The next three decades brought continued growth with many new buildings (see 'Campus' below). It was during these years that the university began to become proactive in helping businesses. In 1980, several researchers and graduate students who wished to start a company approached the administration and asked for a place to set up a small lab.<ref name = "techpark">Template:Cite web</ref> The administration provided them with a basement in an old engineering building. Two weeks later, another start-up company made a similar request. It was at this point that the J-building, which had previously been used for storage, became the home for the RPI incubator program, the first such program sponsored solely by a university.<ref name = "first incubator">Template:Cite web</ref> Shortly after this, RPI decided to invest $3 million dollars in pavement, water and power on around 1,200 acres of land it owned 5 miles south of campus.<ref name = "techpark"/> Now known as the Rensselaer Technology Park, companies can rent out the land, and if they want, collaborate with RPI students and researchers. As companies began to move in, the New York State government realized how the university was helping the local economy. This is one of the reasons legislation was passed to grant RPI $30 million dollars to build the George M. Low Center for Industrial Innovation, a center for industry sponsored research and development.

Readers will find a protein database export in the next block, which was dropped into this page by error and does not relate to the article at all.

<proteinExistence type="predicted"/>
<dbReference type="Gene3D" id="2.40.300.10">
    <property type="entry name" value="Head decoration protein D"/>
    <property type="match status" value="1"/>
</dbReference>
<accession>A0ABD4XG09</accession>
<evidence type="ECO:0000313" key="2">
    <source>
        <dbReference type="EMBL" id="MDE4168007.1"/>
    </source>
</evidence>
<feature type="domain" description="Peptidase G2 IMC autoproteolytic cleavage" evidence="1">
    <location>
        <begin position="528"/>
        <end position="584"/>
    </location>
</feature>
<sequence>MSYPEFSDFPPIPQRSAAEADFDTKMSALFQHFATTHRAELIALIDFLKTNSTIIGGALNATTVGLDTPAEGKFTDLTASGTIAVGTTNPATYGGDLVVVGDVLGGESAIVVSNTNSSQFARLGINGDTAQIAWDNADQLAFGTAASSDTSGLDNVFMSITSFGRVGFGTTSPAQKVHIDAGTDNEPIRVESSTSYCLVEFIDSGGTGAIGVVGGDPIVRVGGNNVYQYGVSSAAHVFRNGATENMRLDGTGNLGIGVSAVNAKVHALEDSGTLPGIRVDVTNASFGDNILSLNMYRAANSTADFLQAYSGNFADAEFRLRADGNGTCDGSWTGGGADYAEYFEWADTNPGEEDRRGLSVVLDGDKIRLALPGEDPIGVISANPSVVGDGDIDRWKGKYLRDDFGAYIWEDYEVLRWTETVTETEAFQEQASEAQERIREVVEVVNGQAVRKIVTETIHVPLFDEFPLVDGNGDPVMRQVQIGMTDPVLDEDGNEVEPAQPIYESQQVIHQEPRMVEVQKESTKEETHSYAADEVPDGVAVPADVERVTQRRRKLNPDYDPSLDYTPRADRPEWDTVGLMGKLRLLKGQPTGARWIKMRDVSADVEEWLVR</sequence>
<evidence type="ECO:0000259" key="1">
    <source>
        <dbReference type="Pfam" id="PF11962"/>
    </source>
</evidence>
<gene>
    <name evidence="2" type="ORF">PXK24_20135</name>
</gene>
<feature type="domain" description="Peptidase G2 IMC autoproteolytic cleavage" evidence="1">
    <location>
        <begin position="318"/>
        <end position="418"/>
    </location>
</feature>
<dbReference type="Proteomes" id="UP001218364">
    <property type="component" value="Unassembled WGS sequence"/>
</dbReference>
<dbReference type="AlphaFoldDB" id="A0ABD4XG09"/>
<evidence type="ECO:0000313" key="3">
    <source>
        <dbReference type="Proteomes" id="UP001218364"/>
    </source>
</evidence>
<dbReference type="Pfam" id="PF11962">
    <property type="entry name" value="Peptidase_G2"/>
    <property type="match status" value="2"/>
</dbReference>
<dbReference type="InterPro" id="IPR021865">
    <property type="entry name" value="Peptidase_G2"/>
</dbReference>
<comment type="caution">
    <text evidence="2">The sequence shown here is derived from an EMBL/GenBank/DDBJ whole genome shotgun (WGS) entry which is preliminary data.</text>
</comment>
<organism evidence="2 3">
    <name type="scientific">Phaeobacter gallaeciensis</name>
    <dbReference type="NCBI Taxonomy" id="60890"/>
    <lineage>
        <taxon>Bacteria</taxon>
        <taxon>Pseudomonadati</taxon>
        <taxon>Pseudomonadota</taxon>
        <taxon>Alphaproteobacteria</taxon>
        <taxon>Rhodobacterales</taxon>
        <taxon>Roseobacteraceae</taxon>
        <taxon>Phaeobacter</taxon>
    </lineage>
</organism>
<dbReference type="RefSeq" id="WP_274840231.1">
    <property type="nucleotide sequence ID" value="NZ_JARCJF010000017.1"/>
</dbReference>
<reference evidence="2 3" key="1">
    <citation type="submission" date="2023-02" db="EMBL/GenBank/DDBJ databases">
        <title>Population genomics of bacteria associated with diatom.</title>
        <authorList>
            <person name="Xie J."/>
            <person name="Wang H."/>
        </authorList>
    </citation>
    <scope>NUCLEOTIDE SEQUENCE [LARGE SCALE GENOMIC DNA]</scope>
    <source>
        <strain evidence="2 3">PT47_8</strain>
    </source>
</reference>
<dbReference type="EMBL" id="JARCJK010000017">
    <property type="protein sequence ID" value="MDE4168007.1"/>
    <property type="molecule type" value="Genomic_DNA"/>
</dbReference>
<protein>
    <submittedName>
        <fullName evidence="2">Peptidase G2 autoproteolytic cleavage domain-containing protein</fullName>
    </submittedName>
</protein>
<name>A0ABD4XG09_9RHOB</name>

In 1999, RPI gained attention when it was one of the first larger universities to implement a mandatory laptop program. Many saw the program as an unnecessary, costly, and rushed into practice too quickly by the administration.<ref>Hot Technologies on Every Pillow (2003) Research article on RPI's "laptop initiative"</ref> However, the program has persisted, and remains an integral part of life at RPI, with about 25% of the courses requiring that a student bring their laptop to class.